Whether you’re hiring a lawyer to handle your divorce, to draft your will or defend you in court, it’s not a decision to be rushed into.
“Don’t just open the phone book to the yellow pages and pick the first lawyer, or the lawyer with the biggest ad,” attorney Anne P. Mitchell, who is also dean of cybersecurity and cyberlaw at Lincoln Law School of San Jose, says. “That’s a recipe for disaster. Don’t let alphabetical happenstance — or a lawyer or law firm’s willingness to pay extra for a big ad — be the deciding factor.”
Instead, contact a few different lawyers and have these questions at the ready.
1. What’s Your Experience?
An experienced attorney knows the ins and outs of the law process and specific areas of law — and will also have knowledge of local court systems, resources and connections.
“You want to ensure your lawyer has handled cases like yours many, many times,” Jason Savarese from Savarese & Associates, PLLC, in Gulfport, Mississippi, says. “Everyone has to learn how to do a new skill by repetition, but you don’t want to pay your lawyer while he learns and makes mistakes along the way while honing that new area of practice. Ask how many cases like yours he’s handled. Ask for examples with court case names that you can verify.”
2. What Percentage Of Your Practice Is Dedicated To This Area Of Law?
You don’t want a lawyer who dabbles in your practice area, or one who is unfamiliar with the issues, procedures and necessary contacts in the legal system to help bring your case to a satisfactory conclusion.
“I often have clients come to my office with denials that were previously handled by a lawyer unfamiliar with the disability litigation system,” disability litigator Andrew November from Liner Legal, LLC, in Cleveland, Ohio, says. “Sometimes, the past cannot be changed and simple mistakes that were undiscovered by the inexperienced attorney cannot be fixed. Those are the hardest conversations to have with a potential client.”
3. What Will This Cost?
Taking legal action can be pricey. According to a 2017 survey by Bankrate, the average cost of getting divorced in the U.S. is $15,000 per person. So you should definitely ask a lawyer what the total cost may be. Bear in mind that you’re likely to get a number that’s simply an estimate.
“Most lawyers cannot predict the total cost of a matter,” Savarese says. “I can give prospective clients an overview of what I plan to do and some anticipated responses from our opponents, but variables — for example, whether the opponent will respond to a demand letter or ignite it — are out of my control.”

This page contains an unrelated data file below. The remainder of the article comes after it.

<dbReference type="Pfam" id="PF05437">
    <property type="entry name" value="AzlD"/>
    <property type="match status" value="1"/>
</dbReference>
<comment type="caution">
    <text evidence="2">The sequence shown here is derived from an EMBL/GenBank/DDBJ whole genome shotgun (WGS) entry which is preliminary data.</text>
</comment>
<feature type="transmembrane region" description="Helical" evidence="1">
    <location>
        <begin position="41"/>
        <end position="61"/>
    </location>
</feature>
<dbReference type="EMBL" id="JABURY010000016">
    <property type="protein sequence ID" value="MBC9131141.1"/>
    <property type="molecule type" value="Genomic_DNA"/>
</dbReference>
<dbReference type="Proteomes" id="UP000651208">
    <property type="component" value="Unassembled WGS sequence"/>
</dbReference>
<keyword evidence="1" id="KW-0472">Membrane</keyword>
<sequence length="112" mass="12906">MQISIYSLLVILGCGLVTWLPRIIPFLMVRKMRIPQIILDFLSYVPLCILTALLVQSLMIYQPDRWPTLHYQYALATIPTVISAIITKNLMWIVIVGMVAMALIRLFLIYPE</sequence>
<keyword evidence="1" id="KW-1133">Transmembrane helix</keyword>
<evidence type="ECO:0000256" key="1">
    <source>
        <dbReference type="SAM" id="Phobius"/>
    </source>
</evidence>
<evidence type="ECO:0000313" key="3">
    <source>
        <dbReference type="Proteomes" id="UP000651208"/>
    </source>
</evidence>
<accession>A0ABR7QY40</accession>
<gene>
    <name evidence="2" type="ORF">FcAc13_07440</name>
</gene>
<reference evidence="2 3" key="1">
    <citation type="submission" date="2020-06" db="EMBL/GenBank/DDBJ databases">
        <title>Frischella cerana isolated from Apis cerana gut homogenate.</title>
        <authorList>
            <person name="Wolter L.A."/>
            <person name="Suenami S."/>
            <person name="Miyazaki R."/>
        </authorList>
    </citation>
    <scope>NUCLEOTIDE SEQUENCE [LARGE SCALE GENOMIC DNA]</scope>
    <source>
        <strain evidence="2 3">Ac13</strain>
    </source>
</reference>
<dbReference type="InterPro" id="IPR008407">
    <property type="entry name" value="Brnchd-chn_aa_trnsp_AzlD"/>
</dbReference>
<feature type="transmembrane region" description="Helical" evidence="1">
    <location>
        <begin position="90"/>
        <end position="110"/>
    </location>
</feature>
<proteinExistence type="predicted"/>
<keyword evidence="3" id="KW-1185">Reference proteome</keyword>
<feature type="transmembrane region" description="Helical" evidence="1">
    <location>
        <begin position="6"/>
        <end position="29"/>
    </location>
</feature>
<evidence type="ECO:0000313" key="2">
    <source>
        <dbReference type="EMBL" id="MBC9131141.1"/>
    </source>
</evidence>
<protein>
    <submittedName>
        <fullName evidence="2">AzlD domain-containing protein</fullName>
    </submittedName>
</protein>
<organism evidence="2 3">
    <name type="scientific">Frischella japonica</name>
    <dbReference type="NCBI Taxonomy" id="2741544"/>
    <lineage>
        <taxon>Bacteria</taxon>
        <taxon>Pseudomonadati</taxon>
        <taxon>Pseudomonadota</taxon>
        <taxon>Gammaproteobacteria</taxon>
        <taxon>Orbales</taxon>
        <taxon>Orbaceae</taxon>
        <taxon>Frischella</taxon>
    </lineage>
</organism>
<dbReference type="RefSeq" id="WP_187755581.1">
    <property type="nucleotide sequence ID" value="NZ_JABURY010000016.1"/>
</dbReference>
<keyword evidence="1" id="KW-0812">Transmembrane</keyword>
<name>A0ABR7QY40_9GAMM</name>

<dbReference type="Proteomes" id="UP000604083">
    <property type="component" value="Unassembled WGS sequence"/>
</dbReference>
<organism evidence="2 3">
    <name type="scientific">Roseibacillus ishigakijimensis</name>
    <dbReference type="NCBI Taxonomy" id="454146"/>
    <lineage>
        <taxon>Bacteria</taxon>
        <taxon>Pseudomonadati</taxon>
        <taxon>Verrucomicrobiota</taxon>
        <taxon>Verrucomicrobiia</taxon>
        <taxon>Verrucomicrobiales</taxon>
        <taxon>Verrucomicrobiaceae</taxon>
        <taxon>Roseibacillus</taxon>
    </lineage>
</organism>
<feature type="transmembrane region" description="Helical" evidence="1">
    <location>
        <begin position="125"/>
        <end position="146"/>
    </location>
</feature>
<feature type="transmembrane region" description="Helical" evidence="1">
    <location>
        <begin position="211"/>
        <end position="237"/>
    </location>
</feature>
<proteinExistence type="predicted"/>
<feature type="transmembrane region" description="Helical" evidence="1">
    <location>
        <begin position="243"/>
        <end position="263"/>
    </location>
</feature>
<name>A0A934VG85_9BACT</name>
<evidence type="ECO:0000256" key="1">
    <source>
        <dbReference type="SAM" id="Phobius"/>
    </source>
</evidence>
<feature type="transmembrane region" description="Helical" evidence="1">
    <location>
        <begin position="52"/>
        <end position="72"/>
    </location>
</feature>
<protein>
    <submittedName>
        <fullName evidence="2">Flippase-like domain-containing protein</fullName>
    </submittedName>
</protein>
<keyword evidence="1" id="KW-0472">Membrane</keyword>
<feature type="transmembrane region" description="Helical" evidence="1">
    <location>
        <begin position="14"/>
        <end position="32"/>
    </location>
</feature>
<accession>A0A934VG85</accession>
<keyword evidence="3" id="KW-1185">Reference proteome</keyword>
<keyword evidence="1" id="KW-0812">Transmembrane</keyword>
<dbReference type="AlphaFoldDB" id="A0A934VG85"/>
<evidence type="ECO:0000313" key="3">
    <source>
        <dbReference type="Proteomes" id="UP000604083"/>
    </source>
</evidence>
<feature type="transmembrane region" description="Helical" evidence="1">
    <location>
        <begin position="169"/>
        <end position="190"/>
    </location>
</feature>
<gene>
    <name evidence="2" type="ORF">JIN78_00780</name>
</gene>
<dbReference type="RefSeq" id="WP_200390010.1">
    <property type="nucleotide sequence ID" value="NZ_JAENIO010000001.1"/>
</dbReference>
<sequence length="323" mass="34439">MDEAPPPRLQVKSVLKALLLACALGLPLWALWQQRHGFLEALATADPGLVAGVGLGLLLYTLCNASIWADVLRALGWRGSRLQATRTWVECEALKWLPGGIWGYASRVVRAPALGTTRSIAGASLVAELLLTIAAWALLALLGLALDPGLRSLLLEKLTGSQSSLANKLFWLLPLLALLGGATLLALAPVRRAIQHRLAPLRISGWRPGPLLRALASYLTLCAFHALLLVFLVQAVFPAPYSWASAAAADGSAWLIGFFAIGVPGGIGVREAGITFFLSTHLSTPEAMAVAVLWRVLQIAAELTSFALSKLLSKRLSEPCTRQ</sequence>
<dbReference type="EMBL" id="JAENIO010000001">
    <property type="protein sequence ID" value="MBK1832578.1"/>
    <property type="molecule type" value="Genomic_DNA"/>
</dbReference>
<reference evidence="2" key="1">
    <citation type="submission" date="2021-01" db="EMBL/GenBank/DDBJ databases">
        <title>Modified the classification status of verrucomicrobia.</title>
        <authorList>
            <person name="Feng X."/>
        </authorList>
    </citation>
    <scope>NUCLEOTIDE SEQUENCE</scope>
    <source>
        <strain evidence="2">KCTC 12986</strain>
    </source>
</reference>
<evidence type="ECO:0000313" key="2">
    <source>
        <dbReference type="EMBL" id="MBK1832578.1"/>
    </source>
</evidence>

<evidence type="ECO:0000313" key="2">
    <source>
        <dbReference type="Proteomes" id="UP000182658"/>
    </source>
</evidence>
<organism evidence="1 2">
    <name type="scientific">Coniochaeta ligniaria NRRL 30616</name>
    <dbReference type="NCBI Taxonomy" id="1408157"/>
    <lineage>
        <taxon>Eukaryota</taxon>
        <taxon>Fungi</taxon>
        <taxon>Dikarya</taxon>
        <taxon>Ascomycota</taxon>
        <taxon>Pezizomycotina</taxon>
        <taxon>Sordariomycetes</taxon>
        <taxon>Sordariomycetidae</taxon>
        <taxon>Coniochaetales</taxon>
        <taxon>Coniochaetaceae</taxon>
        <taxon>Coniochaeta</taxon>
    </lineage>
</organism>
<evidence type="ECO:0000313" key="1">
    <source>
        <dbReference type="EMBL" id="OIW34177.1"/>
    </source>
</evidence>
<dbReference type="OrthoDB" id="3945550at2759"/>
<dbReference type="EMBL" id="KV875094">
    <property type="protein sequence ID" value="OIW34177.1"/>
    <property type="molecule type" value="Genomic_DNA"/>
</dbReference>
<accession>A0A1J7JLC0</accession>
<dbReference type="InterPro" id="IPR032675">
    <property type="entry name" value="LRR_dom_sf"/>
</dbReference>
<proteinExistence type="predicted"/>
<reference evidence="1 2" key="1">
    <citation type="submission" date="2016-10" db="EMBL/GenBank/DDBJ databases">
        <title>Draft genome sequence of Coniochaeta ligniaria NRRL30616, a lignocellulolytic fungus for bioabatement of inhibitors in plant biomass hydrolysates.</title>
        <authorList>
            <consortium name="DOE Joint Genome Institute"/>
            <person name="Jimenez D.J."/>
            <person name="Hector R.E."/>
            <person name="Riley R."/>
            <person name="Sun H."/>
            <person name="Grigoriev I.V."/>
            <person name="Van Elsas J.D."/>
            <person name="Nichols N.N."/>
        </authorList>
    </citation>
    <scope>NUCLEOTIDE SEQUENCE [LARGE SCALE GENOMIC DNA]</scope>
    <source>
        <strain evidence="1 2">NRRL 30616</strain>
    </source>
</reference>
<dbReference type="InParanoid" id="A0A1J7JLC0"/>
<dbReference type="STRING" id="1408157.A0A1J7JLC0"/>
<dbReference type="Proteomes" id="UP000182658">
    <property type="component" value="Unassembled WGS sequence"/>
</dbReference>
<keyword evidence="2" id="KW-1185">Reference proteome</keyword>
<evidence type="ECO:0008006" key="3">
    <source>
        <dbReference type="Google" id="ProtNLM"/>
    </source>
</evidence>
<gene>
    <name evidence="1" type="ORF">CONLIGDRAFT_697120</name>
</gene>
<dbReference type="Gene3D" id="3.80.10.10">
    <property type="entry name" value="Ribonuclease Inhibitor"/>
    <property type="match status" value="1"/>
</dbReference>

What a lawyer can tell you is their hourly rate, which varies from around $100 an hour to $400 an hour or more depending on where you live. Expect to pay top dollar for an experienced metropolitan lawyer with expertise in specialized areas.
However, there may be room for negotiation.
“If your lawyer is less experienced on cases like yours but you feel comfortable with them as a person after speaking with them, they could charge you a lower flat fee or a lower hourly rate to compensate for their inexperience,” Savarese says. “That could save you money in the long run. Ask them what their normal rate is and how much of a discount they’d offer due to their lack of experience.”
Be sure to ask if a retainer fee is required and whether you’ll get part of that retainer back if your matter ends up costing less. Also, will the lawyer bill against the retainer? Alternatively, your lawyer could hold onto the retainer until the end of your case and bill you directly each month.
“These matters should be stated in writing in your fee agreement with the lawyer,” Savarese says.
4. Can You Charge Me A Flat-Rate Fee?
In some cases, such as in business or immigration matters, lawyers can roughly estimate the amount of time needed to handle your cases.
“Flat-rate fees are great for clients because they help them plan their budget in advance and avoid unwanted surprises at the conclusion of the case,” Deryck Jordan, managing attorney at Jordan Counsel, LLC, in New York, says. “Flat-rate fees also make it easier for you to be a savvy shopper when comparing law firms.”
If you do agree on a flat-rate fee, be sure your lawyer clarifies upfront what expenses are not included in the fee, such as overnight delivery charges, travel expenses or fees paid to governmental agencies.
5. Where’s My Contract?
If your lawyer doesn’t offer you a contract, ask for one. This should clearly state what they will be doing for you, what they charge (be it an hourly rate or a flat rate), how they bill (monthly invoices, etc.) and when they will have your project completed.
“If the lawyer won’t put it in writing, that’s a red flag and you should move on to the next lawyer on your list,” Savarese warns.
6. Can I Avoid Going To Court?
Many people push for legal action because they don’t think they can resolve their matter without going to court, but it’s often possible to achieve the best outcome without the help of a judge or jury. Arbitration, mediation and good old negotiation are all alternatives to formal court proceedings.
New York-based attorney Nance L. Schick uses the Third Ear Conflict Resolution process with many of her clients to help them look at both sides of the dispute.
“First, we explore what the dispute is triggering for them emotionally because that is what tends to hinder their ability to see possible resolutions,” she says. “Then, we can start looking at what might be going on with the other party. If more of us did this, there would probably be far fewer cases on the already backlogged court dockets!”
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